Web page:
EURO GOVT-Italian selloff stalls after solid debt sale
* Italian auction sees strong demand as yields rise
* Post-election uncertainty seen keeping pressure on Italy
* German debt gains as markets remain risk averse
By William James and Marius Zaharia
LONDON, Feb 27 (Reuters) - Lower-rated euro zone bonds rebounded on Wednesday as buyers emerged to put the brakes on a major selloff set off earlier this week by Italy's electoral stalemate.
Italian 10-year yields fell 9 basis points on the day to 4.81 percent, recovering some of the 50 bp rise seen on Tuesday after elections left the euro zone's third largest economy struggling to form a government.
A closely watched Italian bond sale saw bidders tempted in by yields at their highest auction level since October, calming fears the paper would be difficult to sell given the volatile market environment.
"The auction went relatively well so probably the fact that yields approached 5 percent triggered some demand," BNP Paribas rate strategist Patrick Jacq said.
"Italy remains quite fragile, the bid for safety remains intact, but ... (the yield) is relatively attractive."
But, highlighting the ongoing worries, a post-auction dip in Italian 10-year yields reversed within minutes, and Bund futures - the bloc's safe haven asset - remained in demand. Bund futures settled 19 ticks higher on the day at 145.09.
Traders said demand at the debt sale came mainly from Italian buyers and dealers covering bets that the market would fall. Foreign funds used the brief post-auction cheer to sell peripheral debt and buy low-risk instruments, the traders said.
The uncertainty over Italy was expected to drag on for weeks, possibly resulting in fresh elections, and so demand for lower-rated bonds was expected to remain in a state of flux.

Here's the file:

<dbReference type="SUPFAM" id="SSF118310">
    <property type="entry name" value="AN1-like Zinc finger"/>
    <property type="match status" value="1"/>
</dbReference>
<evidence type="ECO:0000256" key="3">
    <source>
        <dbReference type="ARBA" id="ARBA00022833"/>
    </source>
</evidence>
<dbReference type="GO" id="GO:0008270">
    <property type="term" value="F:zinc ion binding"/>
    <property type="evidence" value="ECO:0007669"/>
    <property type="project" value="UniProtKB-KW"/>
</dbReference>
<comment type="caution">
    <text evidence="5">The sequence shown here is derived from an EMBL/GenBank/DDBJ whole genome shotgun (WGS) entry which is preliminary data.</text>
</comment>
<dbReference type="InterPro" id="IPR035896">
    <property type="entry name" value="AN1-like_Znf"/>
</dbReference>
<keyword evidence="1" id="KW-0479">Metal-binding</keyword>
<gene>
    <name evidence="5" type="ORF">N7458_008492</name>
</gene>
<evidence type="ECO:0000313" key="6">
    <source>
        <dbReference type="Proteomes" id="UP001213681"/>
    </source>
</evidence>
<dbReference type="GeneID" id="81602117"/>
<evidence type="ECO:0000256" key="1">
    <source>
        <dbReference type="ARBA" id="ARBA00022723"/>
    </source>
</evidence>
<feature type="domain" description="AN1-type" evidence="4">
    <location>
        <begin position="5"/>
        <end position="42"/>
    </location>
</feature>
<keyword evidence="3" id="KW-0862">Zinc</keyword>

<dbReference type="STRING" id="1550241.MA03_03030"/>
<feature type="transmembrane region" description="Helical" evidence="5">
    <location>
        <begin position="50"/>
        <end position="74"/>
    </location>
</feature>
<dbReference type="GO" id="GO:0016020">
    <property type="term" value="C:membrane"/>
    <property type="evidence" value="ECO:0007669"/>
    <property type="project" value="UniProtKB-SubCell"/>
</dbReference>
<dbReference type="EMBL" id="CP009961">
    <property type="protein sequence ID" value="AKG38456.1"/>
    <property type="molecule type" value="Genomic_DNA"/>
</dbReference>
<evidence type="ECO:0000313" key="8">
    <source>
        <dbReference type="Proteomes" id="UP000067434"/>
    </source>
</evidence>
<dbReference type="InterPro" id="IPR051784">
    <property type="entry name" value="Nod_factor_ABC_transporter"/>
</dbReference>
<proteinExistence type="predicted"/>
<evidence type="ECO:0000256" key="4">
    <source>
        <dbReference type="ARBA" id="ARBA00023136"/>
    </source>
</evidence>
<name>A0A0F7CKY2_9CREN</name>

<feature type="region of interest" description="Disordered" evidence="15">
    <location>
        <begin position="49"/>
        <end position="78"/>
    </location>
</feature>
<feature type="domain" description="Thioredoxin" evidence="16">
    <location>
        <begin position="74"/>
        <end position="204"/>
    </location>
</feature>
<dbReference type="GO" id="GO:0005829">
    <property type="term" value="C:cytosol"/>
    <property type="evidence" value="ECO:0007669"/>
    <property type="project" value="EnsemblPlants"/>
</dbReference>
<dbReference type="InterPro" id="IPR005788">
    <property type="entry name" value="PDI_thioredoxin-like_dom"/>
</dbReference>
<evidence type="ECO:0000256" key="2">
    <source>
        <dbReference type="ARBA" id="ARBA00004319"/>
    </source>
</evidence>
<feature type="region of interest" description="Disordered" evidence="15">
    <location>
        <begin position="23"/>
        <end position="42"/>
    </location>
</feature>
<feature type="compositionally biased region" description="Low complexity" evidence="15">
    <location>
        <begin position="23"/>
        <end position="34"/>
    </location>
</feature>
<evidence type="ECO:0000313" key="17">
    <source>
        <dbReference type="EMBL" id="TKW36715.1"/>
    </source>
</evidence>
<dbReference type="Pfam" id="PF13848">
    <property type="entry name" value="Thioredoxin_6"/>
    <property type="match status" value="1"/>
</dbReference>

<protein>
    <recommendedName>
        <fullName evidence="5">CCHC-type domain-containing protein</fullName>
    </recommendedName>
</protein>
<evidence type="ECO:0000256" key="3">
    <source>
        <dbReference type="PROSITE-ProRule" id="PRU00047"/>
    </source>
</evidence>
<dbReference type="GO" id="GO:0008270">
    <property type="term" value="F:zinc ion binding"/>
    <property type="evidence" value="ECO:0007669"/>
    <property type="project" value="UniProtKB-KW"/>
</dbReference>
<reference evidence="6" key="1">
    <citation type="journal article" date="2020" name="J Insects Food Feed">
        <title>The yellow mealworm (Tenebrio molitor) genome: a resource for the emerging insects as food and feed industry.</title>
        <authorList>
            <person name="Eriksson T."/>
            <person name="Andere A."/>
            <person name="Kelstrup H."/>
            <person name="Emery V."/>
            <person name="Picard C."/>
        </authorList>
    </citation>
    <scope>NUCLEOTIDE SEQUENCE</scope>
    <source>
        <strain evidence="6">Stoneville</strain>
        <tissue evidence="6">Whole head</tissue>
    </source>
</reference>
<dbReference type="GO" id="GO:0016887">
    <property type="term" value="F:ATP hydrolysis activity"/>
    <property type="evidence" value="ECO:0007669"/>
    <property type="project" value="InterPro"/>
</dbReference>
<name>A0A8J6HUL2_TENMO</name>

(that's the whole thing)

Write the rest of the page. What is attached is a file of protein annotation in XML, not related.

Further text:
"We're in a vacuum of news at the moment," said Chris Scicluna, head of economic research at Daiwa Capital Markets.
"We know there's still the (European Central bank) in the background as a credible backstop so I don't think there's a case for panicking and equally I don't think there's a reason to be overly optimistic about the nature of Italian politics."
If prolonged, the political deadlock could create a new wave of contagion in the euro zone, seven months after ECB President Mario Draghi won some respite with his pledge to do "whatever it takes" to save the euro.
The ECB's bond-buying programme (OMT) is still seen as a force acting against debt costs reaching unsustainable levels. But it requires countries to first apply for aid and then stick to an agreed programme of austerity, raising questions about how soon it could be activated.
"Italy has reminded everyone that triggering the OMT ... is not as easy as the market thought," said Gilles Moec, economist at Deutsche Bank. "As it is a reminder of the fragility of the entire system, it has a negative impact for the risk premium for the entire periphery."
"Now, is it enough to send us into the kind of mayhem in which we were last summer? No. It raises the bar for ECB intervention but it doesn't kill the idea."
Italian 10-year yields are still well below last July's highs of about 6.7 percent. Spanish, Portuguese and Irish yields, which were dragged up by Italy this week, also recouped losses on Wednesday and sit far below last year's highs.
While peripheral markets were expected to remain under pressure, panic selling was unlikely, analysts said.
"It has some impact on other peripheral debt, but clearly the world has changed since the ECB decided on the OMT," said BNP Paribas' Jacq, who was less concerned about the anti-austerity vote in Italy.
"Do you know one country where people are voting for austerity?"
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